Performing Arts

‘Spring Awakening’ a rousing success for Slow Burn

Wendla (Stephanny Noria) and Melchior (Bobby Cassell) enjoy a quiet moment together in ‘Spring Awakening.’
Wendla (Stephanny Noria) and Melchior (Bobby Cassell) enjoy a quiet moment together in ‘Spring Awakening.’

Known for launching the careers of Glee alums Lea Michele and Jonathan Groff, the Tony Award-winning Spring Awakening isn’t a youngster anymore: The show, based on Frank Wedekind’s play with music by pop singer Duncan Sheik, is 10 years old now. But Slow Burn Theatre’s new production of this story of sexual awakening in late 19th century Germany makes it feel as fresh and vibrant as ever.

Nominated for 15 Carbonell Awards including nine for Big Fish and four for Bonnie & Clyde, Slow Burn has been on a roll lately (January’s Violet was also an engaging, thought-provoking production). With Spring Awakening, the company — now comfortably inhabiting its new home at the Amaturo Theater at the Broward Center for the Performing Arts — expands on its fine work, capturing the furious energy and the aching sorrow of the show — and of youth itself.

Key to the production’s success is assembling a dynamic young cast to play the restless students burdened by the oppressive morals of their parents, the callous cruelty of their teachers and their own confusing, raging hormones. Artistic director Patrick Fitzwater, who’s also responsible for the terrific choreography, has a stellar group on his hands, chief among them Bobby Cassell as the defiant Melchior, who disavows God and shares with his friends everything he knows about sex, and newcomer Stephanny Noria as the innocent Wendla, who begs her mother for the facts of life (in the gorgeous Mama Who Bore Me) and pays a steep price for her ignorance. For all its obsession with the subject and its merry self-groping, Spring Awakening is not casual about sex at all.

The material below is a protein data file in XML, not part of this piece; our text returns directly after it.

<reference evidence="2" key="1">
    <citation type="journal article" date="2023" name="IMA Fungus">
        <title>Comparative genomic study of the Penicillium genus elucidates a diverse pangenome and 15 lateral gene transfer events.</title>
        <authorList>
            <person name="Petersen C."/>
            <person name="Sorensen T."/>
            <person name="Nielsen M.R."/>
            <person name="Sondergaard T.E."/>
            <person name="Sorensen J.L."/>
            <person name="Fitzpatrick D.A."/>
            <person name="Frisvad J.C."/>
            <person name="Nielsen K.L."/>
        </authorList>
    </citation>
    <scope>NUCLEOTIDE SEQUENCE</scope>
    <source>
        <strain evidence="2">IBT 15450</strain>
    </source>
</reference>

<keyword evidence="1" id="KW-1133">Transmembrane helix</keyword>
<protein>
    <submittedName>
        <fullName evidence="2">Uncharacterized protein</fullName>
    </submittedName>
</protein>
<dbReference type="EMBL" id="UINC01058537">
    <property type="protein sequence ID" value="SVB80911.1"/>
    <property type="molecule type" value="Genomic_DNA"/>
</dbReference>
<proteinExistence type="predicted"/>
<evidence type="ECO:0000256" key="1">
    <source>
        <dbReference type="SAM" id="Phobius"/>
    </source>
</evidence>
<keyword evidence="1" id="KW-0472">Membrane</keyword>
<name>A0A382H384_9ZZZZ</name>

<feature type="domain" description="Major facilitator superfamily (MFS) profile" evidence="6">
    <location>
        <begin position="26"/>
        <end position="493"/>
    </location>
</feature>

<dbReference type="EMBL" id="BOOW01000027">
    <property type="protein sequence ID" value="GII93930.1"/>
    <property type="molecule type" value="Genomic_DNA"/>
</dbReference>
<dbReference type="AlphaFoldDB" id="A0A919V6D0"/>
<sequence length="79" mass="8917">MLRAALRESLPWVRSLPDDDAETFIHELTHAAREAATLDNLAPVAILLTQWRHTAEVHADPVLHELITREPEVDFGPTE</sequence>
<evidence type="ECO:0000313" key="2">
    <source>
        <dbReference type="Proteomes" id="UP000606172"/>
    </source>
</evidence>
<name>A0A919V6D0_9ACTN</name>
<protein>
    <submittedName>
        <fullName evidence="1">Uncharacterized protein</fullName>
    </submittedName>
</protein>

The rest of the ensemble — which includes Cameron Jordan as the hapless Moritz, Melchior’s best friend and Daniel Kies as the self-assured Hanschen, who seduces a classmate — works together flawlessly. Once or twice the orchestra, directed by Caryl Fantel, overwhelms a few of the female voices, particularly in the chilling The Dark I Know Well, in which two of the girls (Cristina Flores and Jessica Brooke Sanford) reflect on the abuse they suffer at the hands of their fathers. But overall the musical numbers shine, whether they’re happily profane gems (such as the comic The Bitch of Living or the gleeful Totally F*cked, the song most likely to remain lodged in your brain) or poignant self-reflection (Melchior’s haunting Those You’ve Known).

The scenic and lighting design (by Sean McClelland and Becky Montero respectively) transform the Amaturo stage into a world that can inhabit a school, a hayloft, a cemetery and still contain every passionate emotion flitting through this bodies of these stomping, swirling teenagers. Right down to its exuberant curtain call, Spring Awakening urges you to live and never apologize for it.

If You Go

What: “Spring Awakening” by Steven Sater and Duncan Sheik; based on the play by Frank Wedekind

When: 7:30 p.m. Thursdays-Saturdays; 2 p.m. Sundays through April 3

Where: Amaturo Theater at The Broward Center for the Performing Arts, 201 SW Fifth Ave, Fort Lauderdale

Tickets: $45; www.browardcenter.org

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